Under the ruling, most health insurance covered by employers will be required to include free access to all contraceptives approved by the Food and Drug Administration (FDA), including such “emergency contraception” as Plan B, RU-486, Ella, and other “morning after” drugs which can induce abortion in women who take them very early in their pregnancies.
The White House made the announcement about the ruling through Kathleen Sebelius (pictured above left), Secretary of Health and Human Services, who insisted that the decision “was made after very careful consideration, including the important concerns some have raised about religious liberty.” She expressed her belief that the mandate “strikes the appropriate balance between respecting religious freedom and increasing access to important preventive services.”
Cecile Richards, president of the Planned Parenthood, applauded the ruling, saying it “means that millions of women, who would otherwise pay $15 to $50 a month, will have access to affordable birth control, helping them save hundreds of dollars each year.”
Nancy Keegan of NARAL Pro-Choice America also praised the ruling, asserting that it represented a firm stand “against intensive lobbying efforts from anti-birth-control organizations trying to expand the refusal option even further to allow organizations and corporations to deny their employees contraceptive coverage. As a result, millions will get access to contraception — and they will not have to ask their bosses for permission.”
But Christian leaders said the ruling will require that religious employers violate their moral convictions, and they promised to fight the requirement. While the ruling is set to go into effect on August 1 of this year, the Department of Health and Human Services said that it would give religious institutions and other faith-based non-profits until August of 2013 to comply.
“In effect, the president is saying we have a year to figure out how to violate our consciences,” said Cardinal-designate Timothy Dolan, Archbishop of New York and president of the U.S. Conference of Catholic Bishops. “To force American citizens to choose between violating their consciences and forgoing their healthcare is literally unconscionable. It is as much an attack on access to health care as on religious freedom. Historically this represents a challenge and a compromise of our religious liberty.”
Galen Carey, vice president for government relations with the National Association of Evangelicals, pointed out that “freedom of conscience is a sacred gift from God, not a grant from the state. No government has the right to compel its citizens to violate their conscience. The HHS rules trample on our most cherished freedoms and set a dangerous precedent.” Carey said that his organization would press Congress to address the issue of conscience protections with regard to such measures.
Likewise, Dolan said that with the ruling Obama had “drawn an unprecedented line in the sand” in challenge to those religious institutions which consider birth control irreconcilable with their moral convictions. He added, “The Catholic bishops are committed to working with our fellow Americans to reform the law and change this unjust regulation.”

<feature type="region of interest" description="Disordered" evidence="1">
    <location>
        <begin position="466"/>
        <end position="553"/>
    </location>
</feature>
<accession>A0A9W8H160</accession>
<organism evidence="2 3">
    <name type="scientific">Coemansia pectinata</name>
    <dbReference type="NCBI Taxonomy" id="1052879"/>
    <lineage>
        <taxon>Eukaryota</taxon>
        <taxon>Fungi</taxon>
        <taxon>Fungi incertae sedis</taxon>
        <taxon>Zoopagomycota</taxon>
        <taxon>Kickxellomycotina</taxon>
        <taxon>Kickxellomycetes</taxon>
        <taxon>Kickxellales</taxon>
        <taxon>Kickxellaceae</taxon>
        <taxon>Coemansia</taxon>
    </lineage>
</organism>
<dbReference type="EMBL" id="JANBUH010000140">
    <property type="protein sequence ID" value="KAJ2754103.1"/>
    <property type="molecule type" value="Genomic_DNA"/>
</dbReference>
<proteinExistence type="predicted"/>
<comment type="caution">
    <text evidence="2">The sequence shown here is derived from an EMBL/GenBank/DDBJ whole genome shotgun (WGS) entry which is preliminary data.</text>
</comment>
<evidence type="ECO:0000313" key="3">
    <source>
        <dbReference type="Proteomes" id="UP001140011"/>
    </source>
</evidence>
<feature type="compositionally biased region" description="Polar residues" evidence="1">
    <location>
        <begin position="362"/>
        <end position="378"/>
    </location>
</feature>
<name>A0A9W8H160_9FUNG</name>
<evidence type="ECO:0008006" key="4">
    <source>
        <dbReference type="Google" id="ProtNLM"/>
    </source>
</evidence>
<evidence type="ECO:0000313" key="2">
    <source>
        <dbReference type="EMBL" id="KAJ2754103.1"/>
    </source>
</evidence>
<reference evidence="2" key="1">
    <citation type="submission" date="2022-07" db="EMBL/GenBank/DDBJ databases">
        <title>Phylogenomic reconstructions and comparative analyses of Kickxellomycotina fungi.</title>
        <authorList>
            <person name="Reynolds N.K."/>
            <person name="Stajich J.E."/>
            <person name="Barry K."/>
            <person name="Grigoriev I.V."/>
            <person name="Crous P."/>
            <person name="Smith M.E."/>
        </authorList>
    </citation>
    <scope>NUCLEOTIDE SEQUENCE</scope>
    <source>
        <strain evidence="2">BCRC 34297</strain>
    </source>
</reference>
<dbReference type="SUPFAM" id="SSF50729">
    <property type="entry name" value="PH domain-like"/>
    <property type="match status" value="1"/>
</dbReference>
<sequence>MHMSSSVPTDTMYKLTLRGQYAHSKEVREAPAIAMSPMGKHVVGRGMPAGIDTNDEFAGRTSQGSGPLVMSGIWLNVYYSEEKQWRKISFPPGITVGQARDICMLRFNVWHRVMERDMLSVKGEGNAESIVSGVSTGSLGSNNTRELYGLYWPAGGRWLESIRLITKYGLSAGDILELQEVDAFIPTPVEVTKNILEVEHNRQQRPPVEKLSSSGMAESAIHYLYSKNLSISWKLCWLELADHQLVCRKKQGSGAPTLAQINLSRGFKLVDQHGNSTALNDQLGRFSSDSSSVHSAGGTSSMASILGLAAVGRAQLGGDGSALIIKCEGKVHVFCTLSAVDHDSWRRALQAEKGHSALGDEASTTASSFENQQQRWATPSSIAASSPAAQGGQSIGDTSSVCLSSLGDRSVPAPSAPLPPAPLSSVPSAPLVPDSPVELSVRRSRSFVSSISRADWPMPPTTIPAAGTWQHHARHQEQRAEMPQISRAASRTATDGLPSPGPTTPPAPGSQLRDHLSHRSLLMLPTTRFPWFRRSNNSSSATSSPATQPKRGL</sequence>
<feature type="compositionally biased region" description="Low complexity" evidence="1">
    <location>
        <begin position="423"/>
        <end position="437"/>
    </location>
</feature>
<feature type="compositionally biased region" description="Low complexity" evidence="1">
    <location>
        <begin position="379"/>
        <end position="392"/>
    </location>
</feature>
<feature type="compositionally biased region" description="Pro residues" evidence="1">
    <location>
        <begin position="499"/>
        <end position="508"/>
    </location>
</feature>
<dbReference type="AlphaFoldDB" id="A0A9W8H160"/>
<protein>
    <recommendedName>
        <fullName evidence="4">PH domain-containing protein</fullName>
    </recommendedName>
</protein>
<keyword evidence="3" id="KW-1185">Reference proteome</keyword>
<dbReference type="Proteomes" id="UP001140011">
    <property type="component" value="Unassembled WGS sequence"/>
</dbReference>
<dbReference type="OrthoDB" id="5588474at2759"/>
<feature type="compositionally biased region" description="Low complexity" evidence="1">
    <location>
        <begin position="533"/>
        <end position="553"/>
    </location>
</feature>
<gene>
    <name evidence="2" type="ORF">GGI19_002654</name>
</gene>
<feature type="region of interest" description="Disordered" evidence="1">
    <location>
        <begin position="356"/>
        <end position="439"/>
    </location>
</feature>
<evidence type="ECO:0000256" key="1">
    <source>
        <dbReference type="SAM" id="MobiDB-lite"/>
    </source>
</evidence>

Patrick Reilly of the Cardinal Newman Society, a Catholic university watchdog group, said it was ironic “that by worshiping the cult of ‘choice’ the Obama administration has determined that religious organizations lack the freedom to act in fidelity to their beliefs. The White House has sold the First Amendment for a few pennies of political support from the ACLU and the abortion lobby.”
Tom McClusky of the Family Research Council said that “despite the fact that certain drugs and devices approved by the FDA can work after conception to destroy a newly developed baby, the Obama administration mandate still forces all insurance plans to carry these drugs and devices even if employers are morally opposed.” He noted the apparent political motivation behind Obama’s one-year reprieve which was extended to faith groups, saying that it “does nothing to change the anti-religious, anti-conscience, and anti-life contraceptive mandate,” but merely “postpones its implementation until after the presidential election.”
Hannah Smith of the Beckett Fund, a religious legal advocacy group, called the President’s move a “shameless attempt to kick the can down the road in an election year.” But she warned that, regardless of how many extensions they are given, “religious colleges, universities, and hospitals will never pay for abortion drugs in violation of their religious beliefs — this year or any other year. The right of conscience has no expiration date.”
The Washington Post noted that in addition to efforts by religious groups to persuade Congress “to overrule the HHS regulations by enshrining conscience protections in law,” there is also a possibility that such groups “could win a court challenge” to the contraception mandate. “The U.S. Supreme Court has showed that it is sympathetic to conscience concerns; earlier this month the justices unanimously upheld the ‘ministerial exception’ that protects religious employers from being subject to many workplace discrimination statutes.”